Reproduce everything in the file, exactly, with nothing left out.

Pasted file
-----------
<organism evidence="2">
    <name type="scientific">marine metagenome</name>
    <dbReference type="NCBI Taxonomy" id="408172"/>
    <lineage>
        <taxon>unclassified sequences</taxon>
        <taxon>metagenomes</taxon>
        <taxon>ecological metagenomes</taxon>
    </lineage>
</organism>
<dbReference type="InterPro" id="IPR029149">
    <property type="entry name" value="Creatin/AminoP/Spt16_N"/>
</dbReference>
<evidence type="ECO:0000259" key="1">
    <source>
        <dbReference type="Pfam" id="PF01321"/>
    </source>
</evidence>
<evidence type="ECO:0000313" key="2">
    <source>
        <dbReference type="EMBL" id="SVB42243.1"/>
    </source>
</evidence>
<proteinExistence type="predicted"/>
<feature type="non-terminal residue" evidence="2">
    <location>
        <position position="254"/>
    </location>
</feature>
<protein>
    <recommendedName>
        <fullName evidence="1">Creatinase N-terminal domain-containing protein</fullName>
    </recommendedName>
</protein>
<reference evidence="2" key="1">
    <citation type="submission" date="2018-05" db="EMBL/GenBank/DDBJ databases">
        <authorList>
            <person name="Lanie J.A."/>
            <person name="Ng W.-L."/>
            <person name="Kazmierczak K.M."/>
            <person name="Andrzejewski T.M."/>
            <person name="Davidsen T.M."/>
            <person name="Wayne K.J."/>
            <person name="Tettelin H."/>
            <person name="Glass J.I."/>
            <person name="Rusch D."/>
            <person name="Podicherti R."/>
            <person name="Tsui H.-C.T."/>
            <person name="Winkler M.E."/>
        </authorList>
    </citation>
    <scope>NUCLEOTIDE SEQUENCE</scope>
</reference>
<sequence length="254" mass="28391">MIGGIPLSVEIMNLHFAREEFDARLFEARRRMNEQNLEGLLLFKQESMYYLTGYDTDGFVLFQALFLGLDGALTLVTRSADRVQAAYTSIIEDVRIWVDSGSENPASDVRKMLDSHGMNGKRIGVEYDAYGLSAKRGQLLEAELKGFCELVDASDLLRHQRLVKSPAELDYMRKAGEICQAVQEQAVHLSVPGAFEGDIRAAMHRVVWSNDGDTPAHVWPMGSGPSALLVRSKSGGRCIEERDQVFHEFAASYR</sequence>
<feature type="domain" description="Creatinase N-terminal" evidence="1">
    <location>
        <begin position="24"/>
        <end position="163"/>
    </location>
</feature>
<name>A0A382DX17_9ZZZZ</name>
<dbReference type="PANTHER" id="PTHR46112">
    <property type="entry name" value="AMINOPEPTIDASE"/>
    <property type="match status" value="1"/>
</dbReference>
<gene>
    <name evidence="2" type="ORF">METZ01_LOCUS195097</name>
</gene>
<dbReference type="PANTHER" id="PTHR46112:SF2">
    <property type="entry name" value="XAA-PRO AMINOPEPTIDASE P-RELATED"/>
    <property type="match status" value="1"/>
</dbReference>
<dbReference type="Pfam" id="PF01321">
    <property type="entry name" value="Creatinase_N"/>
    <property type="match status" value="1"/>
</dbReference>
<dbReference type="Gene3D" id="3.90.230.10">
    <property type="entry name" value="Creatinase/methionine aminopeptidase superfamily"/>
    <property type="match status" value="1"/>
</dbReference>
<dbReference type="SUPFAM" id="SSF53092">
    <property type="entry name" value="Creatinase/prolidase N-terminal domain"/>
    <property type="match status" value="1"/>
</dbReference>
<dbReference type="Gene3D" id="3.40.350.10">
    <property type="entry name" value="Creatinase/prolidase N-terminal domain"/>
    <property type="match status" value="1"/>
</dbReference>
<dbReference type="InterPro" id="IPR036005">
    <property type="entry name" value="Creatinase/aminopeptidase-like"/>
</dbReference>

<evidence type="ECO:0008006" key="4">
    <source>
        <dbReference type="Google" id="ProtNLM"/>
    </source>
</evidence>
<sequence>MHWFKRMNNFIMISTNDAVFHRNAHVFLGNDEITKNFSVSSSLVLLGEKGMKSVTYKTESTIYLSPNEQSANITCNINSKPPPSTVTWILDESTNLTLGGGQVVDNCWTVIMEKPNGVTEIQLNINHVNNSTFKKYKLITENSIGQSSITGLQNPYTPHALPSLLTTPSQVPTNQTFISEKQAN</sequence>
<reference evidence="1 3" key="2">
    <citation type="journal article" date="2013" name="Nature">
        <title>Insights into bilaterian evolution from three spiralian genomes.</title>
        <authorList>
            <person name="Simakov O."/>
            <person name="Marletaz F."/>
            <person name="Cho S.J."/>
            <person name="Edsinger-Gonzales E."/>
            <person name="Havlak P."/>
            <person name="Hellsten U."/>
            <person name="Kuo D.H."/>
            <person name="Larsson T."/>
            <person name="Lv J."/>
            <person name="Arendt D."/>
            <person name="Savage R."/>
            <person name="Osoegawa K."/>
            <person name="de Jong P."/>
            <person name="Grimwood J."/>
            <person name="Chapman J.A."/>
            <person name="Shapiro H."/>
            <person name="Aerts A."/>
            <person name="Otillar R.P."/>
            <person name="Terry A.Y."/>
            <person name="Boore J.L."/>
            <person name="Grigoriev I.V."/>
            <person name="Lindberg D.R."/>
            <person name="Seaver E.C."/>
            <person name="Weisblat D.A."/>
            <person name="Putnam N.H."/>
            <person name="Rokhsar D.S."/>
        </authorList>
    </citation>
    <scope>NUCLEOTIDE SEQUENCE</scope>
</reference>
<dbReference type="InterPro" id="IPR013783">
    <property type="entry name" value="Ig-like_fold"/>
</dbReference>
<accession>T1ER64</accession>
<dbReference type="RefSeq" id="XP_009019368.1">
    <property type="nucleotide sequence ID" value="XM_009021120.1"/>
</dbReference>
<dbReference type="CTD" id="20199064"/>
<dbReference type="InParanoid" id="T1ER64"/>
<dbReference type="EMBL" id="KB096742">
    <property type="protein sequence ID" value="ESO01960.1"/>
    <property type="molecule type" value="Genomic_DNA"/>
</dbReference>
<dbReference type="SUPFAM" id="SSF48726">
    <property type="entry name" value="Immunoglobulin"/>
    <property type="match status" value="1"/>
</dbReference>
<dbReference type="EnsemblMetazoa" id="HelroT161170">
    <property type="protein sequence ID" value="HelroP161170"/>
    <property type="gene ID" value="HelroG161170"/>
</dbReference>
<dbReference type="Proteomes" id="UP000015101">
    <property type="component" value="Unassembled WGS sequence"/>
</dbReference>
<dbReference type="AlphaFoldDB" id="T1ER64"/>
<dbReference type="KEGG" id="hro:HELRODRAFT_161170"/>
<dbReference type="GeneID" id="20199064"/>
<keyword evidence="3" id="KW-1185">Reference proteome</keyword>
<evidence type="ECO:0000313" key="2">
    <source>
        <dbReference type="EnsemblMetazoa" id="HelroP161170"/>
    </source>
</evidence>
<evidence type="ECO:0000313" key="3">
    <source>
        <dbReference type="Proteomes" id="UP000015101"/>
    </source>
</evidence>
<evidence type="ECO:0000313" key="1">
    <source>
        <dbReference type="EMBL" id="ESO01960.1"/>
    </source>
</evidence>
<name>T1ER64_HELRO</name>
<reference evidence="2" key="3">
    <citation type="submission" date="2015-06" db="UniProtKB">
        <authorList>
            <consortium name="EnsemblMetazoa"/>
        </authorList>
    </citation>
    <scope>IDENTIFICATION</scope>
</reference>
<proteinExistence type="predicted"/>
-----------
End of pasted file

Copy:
<organism evidence="2">
    <name type="scientific">marine metagenome</name>
    <dbReference type="NCBI Taxonomy" id="408172"/>
    <lineage>
        <taxon>unclassified sequences</taxon>
        <taxon>metagenomes</taxon>
        <taxon>ecological metagenomes</taxon>
    </lineage>
</organism>
<dbReference type="InterPro" id="IPR029149">
    <property type="entry name" value="Creatin/AminoP/Spt16_N"/>
</dbReference>
<evidence type="ECO:0000259" key="1">
    <source>
        <dbReference type="Pfam" id="PF01321"/>
    </source>
</evidence>
<evidence type="ECO:0000313" key="2">
    <source>
        <dbReference type="EMBL" id="SVB42243.1"/>
    </source>
</evidence>
<proteinExistence type="predicted"/>
<feature type="non-terminal residue" evidence="2">
    <location>
        <position position="254"/>
    </location>
</feature>
<protein>
    <recommendedName>
        <fullName evidence="1">Creatinase N-terminal domain-containing protein</fullName>
    </recommendedName>
</protein>
<reference evidence="2" key="1">
    <citation type="submission" date="2018-05" db="EMBL/GenBank/DDBJ databases">
        <authorList>
            <person name="Lanie J.A."/>
            <person name="Ng W.-L."/>
            <person name="Kazmierczak K.M."/>
            <person name="Andrzejewski T.M."/>
            <person name="Davidsen T.M."/>
            <person name="Wayne K.J."/>
            <person name="Tettelin H."/>
            <person name="Glass J.I."/>
            <person name="Rusch D."/>
            <person name="Podicherti R."/>
            <person name="Tsui H.-C.T."/>
            <person name="Winkler M.E."/>
        </authorList>
    </citation>
    <scope>NUCLEOTIDE SEQUENCE</scope>
</reference>
<sequence length="254" mass="28391">MIGGIPLSVEIMNLHFAREEFDARLFEARRRMNEQNLEGLLLFKQESMYYLTGYDTDGFVLFQALFLGLDGALTLVTRSADRVQAAYTSIIEDVRIWVDSGSENPASDVRKMLDSHGMNGKRIGVEYDAYGLSAKRGQLLEAELKGFCELVDASDLLRHQRLVKSPAELDYMRKAGEICQAVQEQAVHLSVPGAFEGDIRAAMHRVVWSNDGDTPAHVWPMGSGPSALLVRSKSGGRCIEERDQVFHEFAASYR</sequence>
<feature type="domain" description="Creatinase N-terminal" evidence="1">
    <location>
        <begin position="24"/>
        <end position="163"/>
    </location>
</feature>
<name>A0A382DX17_9ZZZZ</name>
<dbReference type="PANTHER" id="PTHR46112">
    <property type="entry name" value="AMINOPEPTIDASE"/>
    <property type="match status" value="1"/>
</dbReference>
<gene>
    <name evidence="2" type="ORF">METZ01_LOCUS195097</name>
</gene>
<dbReference type="PANTHER" id="PTHR46112:SF2">
    <property type="entry name" value="XAA-PRO AMINOPEPTIDASE P-RELATED"/>
    <property type="match status" value="1"/>
</dbReference>
<dbReference type="Pfam" id="PF01321">
    <property type="entry name" value="Creatinase_N"/>
    <property type="match status" value="1"/>
</dbReference>
<dbReference type="Gene3D" id="3.90.230.10">
    <property type="entry name" value="Creatinase/methionine aminopeptidase superfamily"/>
    <property type="match status" value="1"/>
</dbReference>
<dbReference type="SUPFAM" id="SSF53092">
    <property type="entry name" value="Creatinase/prolidase N-terminal domain"/>
    <property type="match status" value="1"/>
</dbReference>
<dbReference type="Gene3D" id="3.40.350.10">
    <property type="entry name" value="Creatinase/prolidase N-terminal domain"/>
    <property type="match status" value="1"/>
</dbReference>
<dbReference type="InterPro" id="IPR036005">
    <property type="entry name" value="Creatinase/aminopeptidase-like"/>
</dbReference>

<evidence type="ECO:0008006" key="4">
    <source>
        <dbReference type="Google" id="ProtNLM"/>
    </source>
</evidence>
<sequence>MHWFKRMNNFIMISTNDAVFHRNAHVFLGNDEITKNFSVSSSLVLLGEKGMKSVTYKTESTIYLSPNEQSANITCNINSKPPPSTVTWILDESTNLTLGGGQVVDNCWTVIMEKPNGVTEIQLNINHVNNSTFKKYKLITENSIGQSSITGLQNPYTPHALPSLLTTPSQVPTNQTFISEKQAN</sequence>
<reference evidence="1 3" key="2">
    <citation type="journal article" date="2013" name="Nature">
        <title>Insights into bilaterian evolution from three spiralian genomes.</title>
        <authorList>
            <person name="Simakov O."/>
            <person name="Marletaz F."/>
            <person name="Cho S.J."/>
            <person name="Edsinger-Gonzales E."/>
            <person name="Havlak P."/>
            <person name="Hellsten U."/>
            <person name="Kuo D.H."/>
            <person name="Larsson T."/>
            <person name="Lv J."/>
            <person name="Arendt D."/>
            <person name="Savage R."/>
            <person name="Osoegawa K."/>
            <person name="de Jong P."/>
            <person name="Grimwood J."/>
            <person name="Chapman J.A."/>
            <person name="Shapiro H."/>
            <person name="Aerts A."/>
            <person name="Otillar R.P."/>
            <person name="Terry A.Y."/>
            <person name="Boore J.L."/>
            <person name="Grigoriev I.V."/>
            <person name="Lindberg D.R."/>
            <person name="Seaver E.C."/>
            <person name="Weisblat D.A."/>
            <person name="Putnam N.H."/>
            <person name="Rokhsar D.S."/>
        </authorList>
    </citation>
    <scope>NUCLEOTIDE SEQUENCE</scope>
</reference>
<dbReference type="InterPro" id="IPR013783">
    <property type="entry name" value="Ig-like_fold"/>
</dbReference>
<accession>T1ER64</accession>
<dbReference type="RefSeq" id="XP_009019368.1">
    <property type="nucleotide sequence ID" value="XM_009021120.1"/>
</dbReference>
<dbReference type="CTD" id="20199064"/>
<dbReference type="InParanoid" id="T1ER64"/>
<dbReference type="EMBL" id="KB096742">
    <property type="protein sequence ID" value="ESO01960.1"/>
    <property type="molecule type" value="Genomic_DNA"/>
</dbReference>
<dbReference type="SUPFAM" id="SSF48726">
    <property type="entry name" value="Immunoglobulin"/>
    <property type="match status" value="1"/>
</dbReference>
<dbReference type="EnsemblMetazoa" id="HelroT161170">
    <property type="protein sequence ID" value="HelroP161170"/>
    <property type="gene ID" value="HelroG161170"/>
</dbReference>
<dbReference type="Proteomes" id="UP000015101">
    <property type="component" value="Unassembled WGS sequence"/>
</dbReference>
<dbReference type="AlphaFoldDB" id="T1ER64"/>
<dbReference type="KEGG" id="hro:HELRODRAFT_161170"/>
<dbReference type="GeneID" id="20199064"/>
<keyword evidence="3" id="KW-1185">Reference proteome</keyword>
<evidence type="ECO:0000313" key="2">
    <source>
        <dbReference type="EnsemblMetazoa" id="HelroP161170"/>
    </source>
</evidence>
<evidence type="ECO:0000313" key="3">
    <source>
        <dbReference type="Proteomes" id="UP000015101"/>
    </source>
</evidence>
<evidence type="ECO:0000313" key="1">
    <source>
        <dbReference type="EMBL" id="ESO01960.1"/>
    </source>
</evidence>
<name>T1ER64_HELRO</name>
<reference evidence="2" key="3">
    <citation type="submission" date="2015-06" db="UniProtKB">
        <authorList>
            <consortium name="EnsemblMetazoa"/>
        </authorList>
    </citation>
    <scope>IDENTIFICATION</scope>
</reference>
<proteinExistence type="predicted"/>